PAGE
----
Scrolling news:

Iraq: US seeks verification of ‘Islamic State’ beheading of journalist James Foley

Japan: Torrential rains unleash deadly landslide killing a dozen people in Hiroshima

Palestine: Three Palestinians killed, incl 3 year-old child, in Israeli airstrikes on Gaza City

Palestine: Dozens Palestinians abducted by Israeli forces in West Bank, Jerusalem

Palestine: Israeli army demolishes cave housing family near Bethlehem

Palestine: Several Palestinians kidnapped by Israeli forces in West Bank, Israeli settlers attack cars

Palestine: Israel bombs Gaza, withdraws negotiators from Cairo

Pakistan: 18 suspected militants killed in fresh NWA, Khyber airstrikes

US: Ferguson curfew lifted, Obama appeals for restraint

Iraq: Obama says Mosul Dam retaken from extremists with US help

Palestine: Palestinian female detainee denied family visits since her arrest in 2012

Palestine: Nine Palestinians kidnapped by Israeli soldiers from West Bank, Jerusalem

Palestine: Israeli army detonates two homes in Hebron, seals one with concrete blocs

Palestine: Six Palestinians kidnapped by Israeli forces in West Bank

Syria: Airstrikes kill 31 terrorists in Raqqa city

Palestine: Body recovered in Shujaiyya a month after ‘massacre’ by Israel

Palestine: Hamas says Israel stalling on agreement as Gaza death toll hits 2016

US: Curfew imposed for second night in Ferguson, Missouri

Palestine: Palestinian arrested filming Israeli settlers throwing stones in W Bank

Israel: 5 of 64 Israeli soldiers killed in Gaza invasion were killed by ‘Friendly Fire’

US forces responsible for deaths of hundreds of Afghan children, says rep

22nd Feb 2013


Afghan children killed in a 2011 US airstrike (Photo: Uruknet)

Amirah Hussain

The deaths of hundreds of Afghan children killed by the US forces have been left un-investigated and uncompensated since 2008, that’s according to a new report by the Committee on the Rights of the Child (CRC).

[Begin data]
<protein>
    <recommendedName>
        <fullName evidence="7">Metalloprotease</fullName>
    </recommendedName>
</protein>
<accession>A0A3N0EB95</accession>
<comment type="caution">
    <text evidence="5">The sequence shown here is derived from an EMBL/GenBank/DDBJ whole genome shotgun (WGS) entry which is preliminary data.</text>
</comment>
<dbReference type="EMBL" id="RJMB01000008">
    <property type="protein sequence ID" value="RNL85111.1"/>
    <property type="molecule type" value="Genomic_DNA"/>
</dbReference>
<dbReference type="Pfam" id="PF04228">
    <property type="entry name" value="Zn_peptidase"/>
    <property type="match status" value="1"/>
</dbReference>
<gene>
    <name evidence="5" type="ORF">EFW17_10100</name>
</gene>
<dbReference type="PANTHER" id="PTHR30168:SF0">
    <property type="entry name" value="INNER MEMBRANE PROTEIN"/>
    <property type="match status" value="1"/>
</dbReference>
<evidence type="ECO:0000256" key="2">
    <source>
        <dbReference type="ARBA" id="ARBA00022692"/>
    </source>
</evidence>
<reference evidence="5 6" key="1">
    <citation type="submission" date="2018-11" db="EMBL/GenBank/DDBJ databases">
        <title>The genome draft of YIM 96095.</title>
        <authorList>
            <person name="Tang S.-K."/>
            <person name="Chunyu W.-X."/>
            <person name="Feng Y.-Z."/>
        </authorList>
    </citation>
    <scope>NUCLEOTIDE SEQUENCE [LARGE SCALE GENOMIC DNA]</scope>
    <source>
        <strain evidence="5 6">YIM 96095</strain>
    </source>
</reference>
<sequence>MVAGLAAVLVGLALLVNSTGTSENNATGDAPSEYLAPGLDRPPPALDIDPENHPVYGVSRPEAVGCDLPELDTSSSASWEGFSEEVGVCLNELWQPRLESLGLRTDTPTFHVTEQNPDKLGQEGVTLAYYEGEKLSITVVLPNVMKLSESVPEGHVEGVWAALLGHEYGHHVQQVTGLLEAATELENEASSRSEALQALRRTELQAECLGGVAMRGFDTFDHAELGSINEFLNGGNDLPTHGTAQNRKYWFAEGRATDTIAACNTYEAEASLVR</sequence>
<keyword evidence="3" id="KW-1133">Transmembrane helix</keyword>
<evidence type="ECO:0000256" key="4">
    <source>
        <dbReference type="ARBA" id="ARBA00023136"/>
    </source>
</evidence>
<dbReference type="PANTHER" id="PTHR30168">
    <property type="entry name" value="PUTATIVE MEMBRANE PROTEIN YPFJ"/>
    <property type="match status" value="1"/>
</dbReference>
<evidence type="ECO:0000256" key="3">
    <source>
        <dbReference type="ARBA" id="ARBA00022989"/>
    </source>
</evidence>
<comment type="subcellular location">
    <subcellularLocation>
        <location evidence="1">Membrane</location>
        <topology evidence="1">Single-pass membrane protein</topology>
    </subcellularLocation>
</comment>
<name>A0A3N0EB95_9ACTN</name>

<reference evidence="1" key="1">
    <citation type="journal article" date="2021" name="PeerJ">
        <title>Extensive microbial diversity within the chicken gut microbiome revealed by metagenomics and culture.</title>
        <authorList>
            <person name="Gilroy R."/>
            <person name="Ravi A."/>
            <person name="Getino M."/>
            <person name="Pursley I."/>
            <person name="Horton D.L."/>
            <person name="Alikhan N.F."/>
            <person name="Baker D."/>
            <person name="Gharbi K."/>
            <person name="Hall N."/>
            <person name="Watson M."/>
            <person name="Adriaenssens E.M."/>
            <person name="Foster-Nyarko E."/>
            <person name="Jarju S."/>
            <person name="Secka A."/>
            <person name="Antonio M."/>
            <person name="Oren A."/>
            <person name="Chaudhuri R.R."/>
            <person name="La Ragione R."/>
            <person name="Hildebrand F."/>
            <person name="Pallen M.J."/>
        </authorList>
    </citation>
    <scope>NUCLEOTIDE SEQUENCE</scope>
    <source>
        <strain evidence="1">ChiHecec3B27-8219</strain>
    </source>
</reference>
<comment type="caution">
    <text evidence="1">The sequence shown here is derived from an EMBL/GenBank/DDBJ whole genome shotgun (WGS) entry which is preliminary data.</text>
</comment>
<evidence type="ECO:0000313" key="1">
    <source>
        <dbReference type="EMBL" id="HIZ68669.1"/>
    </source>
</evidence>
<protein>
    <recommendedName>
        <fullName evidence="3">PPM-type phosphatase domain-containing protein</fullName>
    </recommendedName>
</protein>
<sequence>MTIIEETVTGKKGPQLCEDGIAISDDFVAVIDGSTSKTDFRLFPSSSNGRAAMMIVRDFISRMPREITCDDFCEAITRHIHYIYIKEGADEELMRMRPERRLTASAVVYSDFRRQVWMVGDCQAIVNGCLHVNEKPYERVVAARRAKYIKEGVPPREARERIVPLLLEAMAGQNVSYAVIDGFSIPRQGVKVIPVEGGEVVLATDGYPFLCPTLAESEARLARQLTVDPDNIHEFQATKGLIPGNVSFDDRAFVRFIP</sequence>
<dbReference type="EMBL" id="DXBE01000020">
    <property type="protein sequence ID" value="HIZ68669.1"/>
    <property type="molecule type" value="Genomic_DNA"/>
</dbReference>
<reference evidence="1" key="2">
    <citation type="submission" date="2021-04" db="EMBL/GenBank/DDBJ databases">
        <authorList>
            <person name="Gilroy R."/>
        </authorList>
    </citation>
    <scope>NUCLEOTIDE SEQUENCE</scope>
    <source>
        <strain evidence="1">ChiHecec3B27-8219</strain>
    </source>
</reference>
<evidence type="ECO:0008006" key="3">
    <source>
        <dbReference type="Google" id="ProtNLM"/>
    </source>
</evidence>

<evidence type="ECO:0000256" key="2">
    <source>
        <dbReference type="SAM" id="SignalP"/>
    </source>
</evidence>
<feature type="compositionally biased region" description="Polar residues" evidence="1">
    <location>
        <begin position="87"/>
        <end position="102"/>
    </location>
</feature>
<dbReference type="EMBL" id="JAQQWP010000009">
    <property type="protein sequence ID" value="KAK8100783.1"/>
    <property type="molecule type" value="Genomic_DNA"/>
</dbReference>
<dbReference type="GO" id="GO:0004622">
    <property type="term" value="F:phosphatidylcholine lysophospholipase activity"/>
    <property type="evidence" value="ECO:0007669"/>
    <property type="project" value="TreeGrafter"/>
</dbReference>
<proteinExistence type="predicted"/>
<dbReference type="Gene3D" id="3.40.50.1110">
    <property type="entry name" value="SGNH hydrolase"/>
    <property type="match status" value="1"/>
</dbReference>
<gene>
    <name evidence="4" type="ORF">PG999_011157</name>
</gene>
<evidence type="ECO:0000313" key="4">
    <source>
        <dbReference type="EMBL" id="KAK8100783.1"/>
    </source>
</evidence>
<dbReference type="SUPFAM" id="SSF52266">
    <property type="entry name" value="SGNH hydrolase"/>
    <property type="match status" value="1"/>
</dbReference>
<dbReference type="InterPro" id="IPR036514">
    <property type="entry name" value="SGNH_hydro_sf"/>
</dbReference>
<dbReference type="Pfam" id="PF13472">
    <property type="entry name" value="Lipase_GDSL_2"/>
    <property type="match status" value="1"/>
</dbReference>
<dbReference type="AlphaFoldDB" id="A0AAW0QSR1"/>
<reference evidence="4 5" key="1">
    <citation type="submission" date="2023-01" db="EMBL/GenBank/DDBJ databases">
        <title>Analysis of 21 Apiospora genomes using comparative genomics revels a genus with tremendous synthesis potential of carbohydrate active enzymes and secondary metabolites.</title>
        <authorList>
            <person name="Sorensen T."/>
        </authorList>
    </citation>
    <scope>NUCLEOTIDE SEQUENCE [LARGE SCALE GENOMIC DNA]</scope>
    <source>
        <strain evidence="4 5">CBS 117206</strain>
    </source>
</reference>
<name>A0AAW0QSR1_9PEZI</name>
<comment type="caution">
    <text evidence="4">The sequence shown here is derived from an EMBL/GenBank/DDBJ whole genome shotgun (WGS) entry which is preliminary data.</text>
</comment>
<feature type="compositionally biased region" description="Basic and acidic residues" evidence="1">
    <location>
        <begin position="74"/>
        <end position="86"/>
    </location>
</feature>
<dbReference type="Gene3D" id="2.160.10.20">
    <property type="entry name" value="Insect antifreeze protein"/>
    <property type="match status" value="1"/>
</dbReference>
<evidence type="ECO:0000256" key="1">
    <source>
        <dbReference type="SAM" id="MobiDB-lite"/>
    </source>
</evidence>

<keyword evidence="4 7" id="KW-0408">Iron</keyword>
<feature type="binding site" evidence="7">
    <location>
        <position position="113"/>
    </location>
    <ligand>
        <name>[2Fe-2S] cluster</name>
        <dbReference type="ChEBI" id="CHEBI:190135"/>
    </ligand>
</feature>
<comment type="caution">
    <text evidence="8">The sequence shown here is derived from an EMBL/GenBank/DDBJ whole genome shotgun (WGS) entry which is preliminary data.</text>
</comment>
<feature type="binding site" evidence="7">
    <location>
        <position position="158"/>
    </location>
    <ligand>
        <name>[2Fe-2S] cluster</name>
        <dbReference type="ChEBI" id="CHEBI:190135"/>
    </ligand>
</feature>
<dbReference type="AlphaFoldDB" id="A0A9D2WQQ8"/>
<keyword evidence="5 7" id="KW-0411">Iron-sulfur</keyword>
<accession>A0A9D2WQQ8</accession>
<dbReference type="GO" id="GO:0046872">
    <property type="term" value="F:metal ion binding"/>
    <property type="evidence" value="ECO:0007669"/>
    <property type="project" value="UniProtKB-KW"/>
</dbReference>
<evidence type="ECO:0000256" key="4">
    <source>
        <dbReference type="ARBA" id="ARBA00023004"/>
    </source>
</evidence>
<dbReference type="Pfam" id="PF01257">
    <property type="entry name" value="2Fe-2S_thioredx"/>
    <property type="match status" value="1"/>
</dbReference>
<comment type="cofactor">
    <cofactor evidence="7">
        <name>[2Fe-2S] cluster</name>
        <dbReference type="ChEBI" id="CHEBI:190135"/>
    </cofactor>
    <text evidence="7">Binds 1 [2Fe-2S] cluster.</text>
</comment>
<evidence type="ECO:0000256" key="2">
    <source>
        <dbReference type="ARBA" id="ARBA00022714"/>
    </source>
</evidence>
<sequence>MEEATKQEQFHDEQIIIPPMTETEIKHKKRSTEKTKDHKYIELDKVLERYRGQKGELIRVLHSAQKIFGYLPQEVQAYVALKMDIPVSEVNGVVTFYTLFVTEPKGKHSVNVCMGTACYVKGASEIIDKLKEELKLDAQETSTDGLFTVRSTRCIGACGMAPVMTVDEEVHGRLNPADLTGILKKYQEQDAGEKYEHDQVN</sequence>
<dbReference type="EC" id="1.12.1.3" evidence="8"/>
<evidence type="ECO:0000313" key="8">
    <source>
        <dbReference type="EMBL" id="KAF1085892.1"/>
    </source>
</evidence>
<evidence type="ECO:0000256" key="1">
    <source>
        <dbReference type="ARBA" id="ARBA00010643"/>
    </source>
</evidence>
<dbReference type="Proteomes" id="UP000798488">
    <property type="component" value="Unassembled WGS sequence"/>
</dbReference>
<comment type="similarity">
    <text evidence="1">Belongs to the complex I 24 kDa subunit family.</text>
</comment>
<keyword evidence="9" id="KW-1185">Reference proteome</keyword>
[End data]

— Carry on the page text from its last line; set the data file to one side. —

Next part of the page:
At a meeting held on January 16 the Geneva-based CRC gathered to discuss the Optional Protocol on the involvement of children in armed conflict of the US.

The CRC was “alarmed at reports of the death of hundreds of children as a result of attacks and air strikes by the US military forces in Afghanistan” , according to the report released after the meeting, on February 8.

The CRC is a group of experts responsible for the monitoring of the implementation of the Conventions on the Rights of the Child by governments in the UN. All States parties are obliged to submit regular reports to the Committee on how the rights are being implemented.

CRC reported that: “Despite all efforts to avoid them,” the US forces still manage to be responsible for the deaths of a number of Afghan civilians including hundreds of innocent children who were killed in US air over the past 4 years.

The CRC also said the US failed to redress or compensate the victims. Although the Committee has not officially released the exact number of children dead, it was also reported that the number of child casualties have doubled from 2010 to 2011. A UN report in April last year said 110 children were killed and 68 wounded in air strikes conducted by US-led NATO and Afghan forces in 2011.

The torture of children in Afghanistan has also been brought back to light as a point of concern. The US armed forces continue to arrest children in Department of Defense custody and there have been cases where children under the age of 18 were detained for over a year.

During their detainment they have been subject to abuse and in some cases alleged torture and/or ill treatment although the US has been urged to ensure the perpetrators are brought to justice they are still allowing the detainment of children.

The CRC also examined the US armed forces recruitment of under-18s.

Voluntary recruitment among children under the age of 18 years and the deployment of children as young as 17 for the armed forces has also become a concern of the committee as they state that around 10% of recruits for the armed forces are under 18.

They also expressed concern that parents are sometimes unaware of the “voluntary nature” of a test, administered by the US Military Entrance Processing Command, used to determine qualification for enlistment in the US armed forces in schools and that in some cases students were informed that the Armed Services Vocational Aptitude Battery test was mandatory.

US forces in Afghanistan (USFOR-A), which leads the NATO fight against Taliban insurgents, dismissed the committee’s concerns as “categorically unfounded”.

×

Comments are closed.

The Muslim News Awards for Excellence event is to acknowledge British Muslim and non-Muslim contributions to society. Over 850 people from diverse background, Muslim and non-Muslim, attended the gala dinner.


Latest Tweets

The Muslim News

awards

Awards for Excellence

Read more